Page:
On its face, it would seem that the evidence the Court found persuasive in Banks was more akin to that necessary to establish "legal malice". In many cases, an employee, in an effort to minimize risk, will form a competing company while still employed by the original employer. It now appears, however, that, if that new company is designed to compete with the former employer, such facts are sufficient to allow a jury to find "actual malice" that will support an award of punitive damages. In the context of a statutory business conspiracy suit, this provides a plaintiff with an extra arsenal. Given that punitive damages are available in such a case if there is a separate claim that will support such an award, and are not preempted by the trebling of damages provided in the statute, in the routine case punitive damages may now be a realistic threat.

Thursday, January 17, 2008

Where is the Proof?

Yes, it is exciting to build a case using electronic documents, such as user-files (e.g. word processing programs) and electronically transmitted communications (e.g. e-mails). Few, if any, discovery issues in the last decade has spawned more opinions, articles and committee work than electronic discovery. The websites for The Sedona Conference and the Federal Judicial Center offer excellent starting points for the electronic discovery expert and novice alike.;

But, somewhat surprisingly, there are far fewer cases and secondary sources discussing the standards for admitting electronic documents into evidence. The Court in Lorraine v. Markel American Ins. Co., 241 F.R.D. 534 (D.Md. 2007), recognized both the relative scarcity of court opinions addressing admissibility standards and the different approaches taken by those courts. See

Lorraine drives home the point that parties cannot assume that a jury or trial judge will ever see the proverbial smoking gun e-mail or other electronic document. In state courts, in particular, litigants may not be able to cite any jurisdictional rules or cases that provide the judge with an admissibility test. In business conspiracy and other unfair business practices cases, this uncertainty can be particularly challenging. This is because e-mails and user-files oftentimes store the majority of a company’s communications and knowledge. Thus, litigants who are unprepared to meet the most exacting admissibility standards may find themselves unable to counter their opponent's evidence. This creates a powerful incentive for opposing parties to stipulate to a protocol governing the admissibility of electronic evidence to remove the uncertainty.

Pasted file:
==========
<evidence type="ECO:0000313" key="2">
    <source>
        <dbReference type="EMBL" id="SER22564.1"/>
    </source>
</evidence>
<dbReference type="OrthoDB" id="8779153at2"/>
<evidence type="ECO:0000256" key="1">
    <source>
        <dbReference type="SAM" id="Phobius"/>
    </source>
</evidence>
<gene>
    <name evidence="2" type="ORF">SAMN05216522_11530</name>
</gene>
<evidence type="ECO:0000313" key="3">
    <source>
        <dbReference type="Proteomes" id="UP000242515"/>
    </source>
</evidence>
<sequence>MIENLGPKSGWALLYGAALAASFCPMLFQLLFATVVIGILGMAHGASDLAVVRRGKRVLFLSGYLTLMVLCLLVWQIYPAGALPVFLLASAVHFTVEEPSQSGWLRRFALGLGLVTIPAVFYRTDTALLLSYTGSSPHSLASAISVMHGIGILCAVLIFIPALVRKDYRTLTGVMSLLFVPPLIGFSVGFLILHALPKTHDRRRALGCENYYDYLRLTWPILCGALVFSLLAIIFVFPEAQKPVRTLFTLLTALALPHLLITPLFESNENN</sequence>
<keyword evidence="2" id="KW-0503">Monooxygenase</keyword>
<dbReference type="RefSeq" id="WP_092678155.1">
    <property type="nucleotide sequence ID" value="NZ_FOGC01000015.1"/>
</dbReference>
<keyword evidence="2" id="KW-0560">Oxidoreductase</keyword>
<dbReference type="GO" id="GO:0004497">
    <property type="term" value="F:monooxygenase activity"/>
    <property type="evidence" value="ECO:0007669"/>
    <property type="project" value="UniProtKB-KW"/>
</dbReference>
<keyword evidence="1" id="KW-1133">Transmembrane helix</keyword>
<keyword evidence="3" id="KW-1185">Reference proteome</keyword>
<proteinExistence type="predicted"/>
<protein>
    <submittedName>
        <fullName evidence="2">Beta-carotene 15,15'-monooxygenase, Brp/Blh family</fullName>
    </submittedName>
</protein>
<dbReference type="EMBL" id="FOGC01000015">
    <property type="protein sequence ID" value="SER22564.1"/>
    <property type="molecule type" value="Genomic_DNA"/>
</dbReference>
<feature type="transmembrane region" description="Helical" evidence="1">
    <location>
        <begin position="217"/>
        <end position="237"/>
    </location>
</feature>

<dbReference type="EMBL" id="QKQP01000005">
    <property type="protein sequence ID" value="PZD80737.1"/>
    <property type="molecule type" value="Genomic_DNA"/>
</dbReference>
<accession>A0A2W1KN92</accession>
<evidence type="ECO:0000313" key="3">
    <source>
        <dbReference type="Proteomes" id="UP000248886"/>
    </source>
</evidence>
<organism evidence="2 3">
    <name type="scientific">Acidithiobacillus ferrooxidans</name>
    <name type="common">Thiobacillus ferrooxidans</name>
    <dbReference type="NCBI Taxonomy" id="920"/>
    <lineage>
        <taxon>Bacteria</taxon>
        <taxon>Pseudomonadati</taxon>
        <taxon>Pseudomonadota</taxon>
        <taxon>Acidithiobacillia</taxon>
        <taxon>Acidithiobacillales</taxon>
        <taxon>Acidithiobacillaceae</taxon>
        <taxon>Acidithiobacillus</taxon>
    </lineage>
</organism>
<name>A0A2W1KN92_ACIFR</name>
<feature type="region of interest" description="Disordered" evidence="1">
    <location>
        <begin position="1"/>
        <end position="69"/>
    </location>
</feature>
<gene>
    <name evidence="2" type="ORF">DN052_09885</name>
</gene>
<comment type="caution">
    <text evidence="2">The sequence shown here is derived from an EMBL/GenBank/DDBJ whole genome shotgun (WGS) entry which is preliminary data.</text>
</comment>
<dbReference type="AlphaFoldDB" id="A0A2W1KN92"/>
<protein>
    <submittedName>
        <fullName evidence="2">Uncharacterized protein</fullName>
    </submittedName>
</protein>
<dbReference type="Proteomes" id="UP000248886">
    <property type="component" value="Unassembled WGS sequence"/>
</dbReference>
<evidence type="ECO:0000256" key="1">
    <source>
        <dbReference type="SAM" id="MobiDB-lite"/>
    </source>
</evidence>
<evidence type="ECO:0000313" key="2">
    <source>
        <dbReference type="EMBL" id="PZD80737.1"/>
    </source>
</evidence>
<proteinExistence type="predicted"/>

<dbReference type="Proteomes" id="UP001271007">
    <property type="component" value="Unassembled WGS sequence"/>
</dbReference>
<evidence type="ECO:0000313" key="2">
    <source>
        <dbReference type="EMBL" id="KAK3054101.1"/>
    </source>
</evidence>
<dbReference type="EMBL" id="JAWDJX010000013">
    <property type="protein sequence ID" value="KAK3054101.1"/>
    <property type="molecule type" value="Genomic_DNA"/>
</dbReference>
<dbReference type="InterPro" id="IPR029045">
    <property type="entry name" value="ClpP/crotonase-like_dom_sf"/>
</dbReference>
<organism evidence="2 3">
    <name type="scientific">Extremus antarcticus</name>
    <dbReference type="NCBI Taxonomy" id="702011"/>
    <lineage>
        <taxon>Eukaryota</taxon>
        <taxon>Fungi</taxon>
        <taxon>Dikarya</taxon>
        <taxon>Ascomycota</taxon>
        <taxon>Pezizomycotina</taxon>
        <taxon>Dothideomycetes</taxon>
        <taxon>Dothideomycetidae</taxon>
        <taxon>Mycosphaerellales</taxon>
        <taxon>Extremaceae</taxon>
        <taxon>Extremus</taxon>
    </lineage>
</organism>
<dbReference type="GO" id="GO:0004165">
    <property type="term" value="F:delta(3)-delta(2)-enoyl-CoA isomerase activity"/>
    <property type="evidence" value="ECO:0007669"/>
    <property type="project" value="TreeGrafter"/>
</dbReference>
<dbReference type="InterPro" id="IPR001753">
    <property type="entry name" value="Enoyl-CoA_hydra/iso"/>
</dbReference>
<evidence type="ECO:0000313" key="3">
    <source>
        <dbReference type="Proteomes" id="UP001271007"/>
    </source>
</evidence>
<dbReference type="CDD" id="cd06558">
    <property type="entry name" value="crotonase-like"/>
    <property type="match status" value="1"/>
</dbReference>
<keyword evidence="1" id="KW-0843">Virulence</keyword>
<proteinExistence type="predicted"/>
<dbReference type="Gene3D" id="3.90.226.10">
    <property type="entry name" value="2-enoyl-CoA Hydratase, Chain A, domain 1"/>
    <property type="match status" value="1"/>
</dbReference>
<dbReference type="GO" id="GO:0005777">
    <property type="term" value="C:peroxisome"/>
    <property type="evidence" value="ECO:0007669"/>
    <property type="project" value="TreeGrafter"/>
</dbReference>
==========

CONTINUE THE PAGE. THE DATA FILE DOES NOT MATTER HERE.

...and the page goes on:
Counsel is well advised to focus on admissibility issues early in discovery. By doing so, counsel can establish the foundational requirements needed to authenticate electronic documents and overcome any hearsay objections. It also stimulates dialogue between counsel regarding whether counsel can stipulate early-on to certain evidentiary issues.

Monday, January 7, 2008

Don't Forget About Damages

The Virginia Business Conspiracy Statute, § 18.2-500, provides that the damages recoverable may include the business' lost profits. As the plaintiff in Saks Fifth Avenue, Inc. v. James, Ltd., 272 Va. 177, 630 S.E.2d 304 (2006) learned the hard way, however, such a recovery is not simple.

James, Ltd., is a high-end retailer of men's clothing that operated a store at Tysons Corner, Virginia. Douglas Thompson had been the highest grossing salesman at that store. After 17 years, Thompson, an at-will employee, resigned and became employed by Saks Fifth Avenue also located at Tysons Corner. James sued, alleging that Thompson had taken his list of customers from James and used that information in a way that breached his fiduciary duty and interfered with James' relationships with those clients. James also alleged that Thompson and Saks had engaged in a conspiracy to injure James’ business.

After a bench trial, the court entered judgment against Saks and Thompson and awarded James $1,645,833 in damages, plus attorneys' fees and expenses.

On appeal to the Virginia Supreme Court, the defendants challenged the trial court’s award of damages arguing that James had failed to prove both causation and the amount of damages with reasonable certainty. The appellate court did not address the reasonable certainty issue because it reversed the judgment on the basis of lack of proof of causation.

The Supreme Court noted the long standing requirement in Virginia that a plaintiff prove two elements of a damages claim. First, there must be proof of a causal connection between the damages sought and the wrongful conduct. Second, the plaintiff must prove the amount of damages using both a factual foundation and accepted method for calculating damages.